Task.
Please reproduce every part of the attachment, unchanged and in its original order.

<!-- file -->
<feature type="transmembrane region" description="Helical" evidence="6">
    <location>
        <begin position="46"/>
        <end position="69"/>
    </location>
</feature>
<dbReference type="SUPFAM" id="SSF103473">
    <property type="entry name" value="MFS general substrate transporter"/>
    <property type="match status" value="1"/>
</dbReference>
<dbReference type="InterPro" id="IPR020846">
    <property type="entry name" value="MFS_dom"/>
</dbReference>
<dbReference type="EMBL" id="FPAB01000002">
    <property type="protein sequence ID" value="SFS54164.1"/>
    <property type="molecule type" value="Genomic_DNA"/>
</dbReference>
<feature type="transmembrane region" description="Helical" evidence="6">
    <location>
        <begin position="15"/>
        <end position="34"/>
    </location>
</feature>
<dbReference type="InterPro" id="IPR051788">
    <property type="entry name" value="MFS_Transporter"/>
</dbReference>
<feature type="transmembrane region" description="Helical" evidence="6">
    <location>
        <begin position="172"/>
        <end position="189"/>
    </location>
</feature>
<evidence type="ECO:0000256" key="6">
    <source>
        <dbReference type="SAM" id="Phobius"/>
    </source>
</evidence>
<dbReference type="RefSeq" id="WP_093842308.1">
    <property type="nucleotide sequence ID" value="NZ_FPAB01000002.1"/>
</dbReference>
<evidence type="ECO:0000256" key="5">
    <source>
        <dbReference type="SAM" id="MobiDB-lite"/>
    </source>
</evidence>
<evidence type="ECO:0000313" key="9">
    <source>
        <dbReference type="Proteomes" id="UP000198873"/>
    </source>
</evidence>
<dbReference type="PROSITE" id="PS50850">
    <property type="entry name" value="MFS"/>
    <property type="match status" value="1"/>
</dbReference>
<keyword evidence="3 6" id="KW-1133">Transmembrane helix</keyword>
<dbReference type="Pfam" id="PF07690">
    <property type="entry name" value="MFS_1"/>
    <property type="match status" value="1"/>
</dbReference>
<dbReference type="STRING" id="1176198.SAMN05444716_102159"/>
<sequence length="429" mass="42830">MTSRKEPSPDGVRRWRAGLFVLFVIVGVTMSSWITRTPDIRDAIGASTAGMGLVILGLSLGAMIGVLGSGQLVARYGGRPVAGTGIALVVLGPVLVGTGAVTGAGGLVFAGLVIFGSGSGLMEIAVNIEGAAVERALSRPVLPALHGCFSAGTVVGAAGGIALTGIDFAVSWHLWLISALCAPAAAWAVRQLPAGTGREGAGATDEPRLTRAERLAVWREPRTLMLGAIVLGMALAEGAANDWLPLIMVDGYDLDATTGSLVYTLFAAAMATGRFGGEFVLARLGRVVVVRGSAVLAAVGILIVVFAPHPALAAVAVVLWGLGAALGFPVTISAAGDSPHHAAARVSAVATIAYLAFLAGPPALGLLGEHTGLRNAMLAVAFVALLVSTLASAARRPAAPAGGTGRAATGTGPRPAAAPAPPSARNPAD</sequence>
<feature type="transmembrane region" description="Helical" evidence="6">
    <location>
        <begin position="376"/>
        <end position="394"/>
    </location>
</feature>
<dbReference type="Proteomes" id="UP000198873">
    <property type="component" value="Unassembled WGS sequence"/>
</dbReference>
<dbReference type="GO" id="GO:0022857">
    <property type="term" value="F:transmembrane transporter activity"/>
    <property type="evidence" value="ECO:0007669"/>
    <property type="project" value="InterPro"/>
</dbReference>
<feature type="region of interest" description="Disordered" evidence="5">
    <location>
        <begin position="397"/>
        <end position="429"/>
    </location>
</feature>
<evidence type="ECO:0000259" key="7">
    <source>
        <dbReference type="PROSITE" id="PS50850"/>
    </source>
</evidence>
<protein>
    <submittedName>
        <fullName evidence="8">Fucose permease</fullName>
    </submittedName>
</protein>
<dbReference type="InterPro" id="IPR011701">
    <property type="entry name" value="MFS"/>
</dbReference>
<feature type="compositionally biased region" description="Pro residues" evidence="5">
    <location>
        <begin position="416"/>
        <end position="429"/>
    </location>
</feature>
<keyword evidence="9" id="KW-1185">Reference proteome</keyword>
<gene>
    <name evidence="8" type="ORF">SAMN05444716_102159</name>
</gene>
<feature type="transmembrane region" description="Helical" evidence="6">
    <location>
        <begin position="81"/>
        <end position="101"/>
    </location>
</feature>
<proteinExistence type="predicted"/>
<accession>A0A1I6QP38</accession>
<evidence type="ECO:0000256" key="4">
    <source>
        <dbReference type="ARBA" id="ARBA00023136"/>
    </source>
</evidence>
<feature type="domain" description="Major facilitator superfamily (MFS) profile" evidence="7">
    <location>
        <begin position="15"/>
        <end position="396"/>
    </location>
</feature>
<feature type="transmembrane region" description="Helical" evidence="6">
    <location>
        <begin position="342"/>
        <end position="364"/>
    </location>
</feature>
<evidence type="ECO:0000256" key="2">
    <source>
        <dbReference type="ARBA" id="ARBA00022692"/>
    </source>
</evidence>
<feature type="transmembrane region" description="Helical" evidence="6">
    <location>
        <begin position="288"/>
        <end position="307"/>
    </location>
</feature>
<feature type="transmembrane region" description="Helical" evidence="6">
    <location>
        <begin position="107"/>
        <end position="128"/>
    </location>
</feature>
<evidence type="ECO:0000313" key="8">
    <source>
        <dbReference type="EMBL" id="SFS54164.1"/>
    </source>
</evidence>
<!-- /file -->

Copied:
<feature type="transmembrane region" description="Helical" evidence="6">
    <location>
        <begin position="46"/>
        <end position="69"/>
    </location>
</feature>
<dbReference type="SUPFAM" id="SSF103473">
    <property type="entry name" value="MFS general substrate transporter"/>
    <property type="match status" value="1"/>
</dbReference>
<dbReference type="InterPro" id="IPR020846">
    <property type="entry name" value="MFS_dom"/>
</dbReference>
<dbReference type="EMBL" id="FPAB01000002">
    <property type="protein sequence ID" value="SFS54164.1"/>
    <property type="molecule type" value="Genomic_DNA"/>
</dbReference>
<feature type="transmembrane region" description="Helical" evidence="6">
    <location>
        <begin position="15"/>
        <end position="34"/>
    </location>
</feature>
<dbReference type="InterPro" id="IPR051788">
    <property type="entry name" value="MFS_Transporter"/>
</dbReference>
<feature type="transmembrane region" description="Helical" evidence="6">
    <location>
        <begin position="172"/>
        <end position="189"/>
    </location>
</feature>
<evidence type="ECO:0000256" key="6">
    <source>
        <dbReference type="SAM" id="Phobius"/>
    </source>
</evidence>
<dbReference type="RefSeq" id="WP_093842308.1">
    <property type="nucleotide sequence ID" value="NZ_FPAB01000002.1"/>
</dbReference>
<evidence type="ECO:0000256" key="5">
    <source>
        <dbReference type="SAM" id="MobiDB-lite"/>
    </source>
</evidence>
<evidence type="ECO:0000313" key="9">
    <source>
        <dbReference type="Proteomes" id="UP000198873"/>
    </source>
</evidence>
<dbReference type="PROSITE" id="PS50850">
    <property type="entry name" value="MFS"/>
    <property type="match status" value="1"/>
</dbReference>
<keyword evidence="3 6" id="KW-1133">Transmembrane helix</keyword>
<dbReference type="Pfam" id="PF07690">
    <property type="entry name" value="MFS_1"/>
    <property type="match status" value="1"/>
</dbReference>
<dbReference type="STRING" id="1176198.SAMN05444716_102159"/>
<sequence length="429" mass="42830">MTSRKEPSPDGVRRWRAGLFVLFVIVGVTMSSWITRTPDIRDAIGASTAGMGLVILGLSLGAMIGVLGSGQLVARYGGRPVAGTGIALVVLGPVLVGTGAVTGAGGLVFAGLVIFGSGSGLMEIAVNIEGAAVERALSRPVLPALHGCFSAGTVVGAAGGIALTGIDFAVSWHLWLISALCAPAAAWAVRQLPAGTGREGAGATDEPRLTRAERLAVWREPRTLMLGAIVLGMALAEGAANDWLPLIMVDGYDLDATTGSLVYTLFAAAMATGRFGGEFVLARLGRVVVVRGSAVLAAVGILIVVFAPHPALAAVAVVLWGLGAALGFPVTISAAGDSPHHAAARVSAVATIAYLAFLAGPPALGLLGEHTGLRNAMLAVAFVALLVSTLASAARRPAAPAGGTGRAATGTGPRPAAAPAPPSARNPAD</sequence>
<feature type="transmembrane region" description="Helical" evidence="6">
    <location>
        <begin position="376"/>
        <end position="394"/>
    </location>
</feature>
<dbReference type="Proteomes" id="UP000198873">
    <property type="component" value="Unassembled WGS sequence"/>
</dbReference>
<dbReference type="GO" id="GO:0022857">
    <property type="term" value="F:transmembrane transporter activity"/>
    <property type="evidence" value="ECO:0007669"/>
    <property type="project" value="InterPro"/>
</dbReference>
<feature type="region of interest" description="Disordered" evidence="5">
    <location>
        <begin position="397"/>
        <end position="429"/>
    </location>
</feature>
<evidence type="ECO:0000259" key="7">
    <source>
        <dbReference type="PROSITE" id="PS50850"/>
    </source>
</evidence>
<protein>
    <submittedName>
        <fullName evidence="8">Fucose permease</fullName>
    </submittedName>
</protein>
<dbReference type="InterPro" id="IPR011701">
    <property type="entry name" value="MFS"/>
</dbReference>
<feature type="compositionally biased region" description="Pro residues" evidence="5">
    <location>
        <begin position="416"/>
        <end position="429"/>
    </location>
</feature>
<keyword evidence="9" id="KW-1185">Reference proteome</keyword>
<gene>
    <name evidence="8" type="ORF">SAMN05444716_102159</name>
</gene>
<feature type="transmembrane region" description="Helical" evidence="6">
    <location>
        <begin position="81"/>
        <end position="101"/>
    </location>
</feature>
<proteinExistence type="predicted"/>
<accession>A0A1I6QP38</accession>
<evidence type="ECO:0000256" key="4">
    <source>
        <dbReference type="ARBA" id="ARBA00023136"/>
    </source>
</evidence>
<feature type="domain" description="Major facilitator superfamily (MFS) profile" evidence="7">
    <location>
        <begin position="15"/>
        <end position="396"/>
    </location>
</feature>
<feature type="transmembrane region" description="Helical" evidence="6">
    <location>
        <begin position="342"/>
        <end position="364"/>
    </location>
</feature>
<evidence type="ECO:0000256" key="2">
    <source>
        <dbReference type="ARBA" id="ARBA00022692"/>
    </source>
</evidence>
<feature type="transmembrane region" description="Helical" evidence="6">
    <location>
        <begin position="288"/>
        <end position="307"/>
    </location>
</feature>
<feature type="transmembrane region" description="Helical" evidence="6">
    <location>
        <begin position="107"/>
        <end position="128"/>
    </location>
</feature>
<evidence type="ECO:0000313" key="8">
    <source>
        <dbReference type="EMBL" id="SFS54164.1"/>
    </source>
</evidence>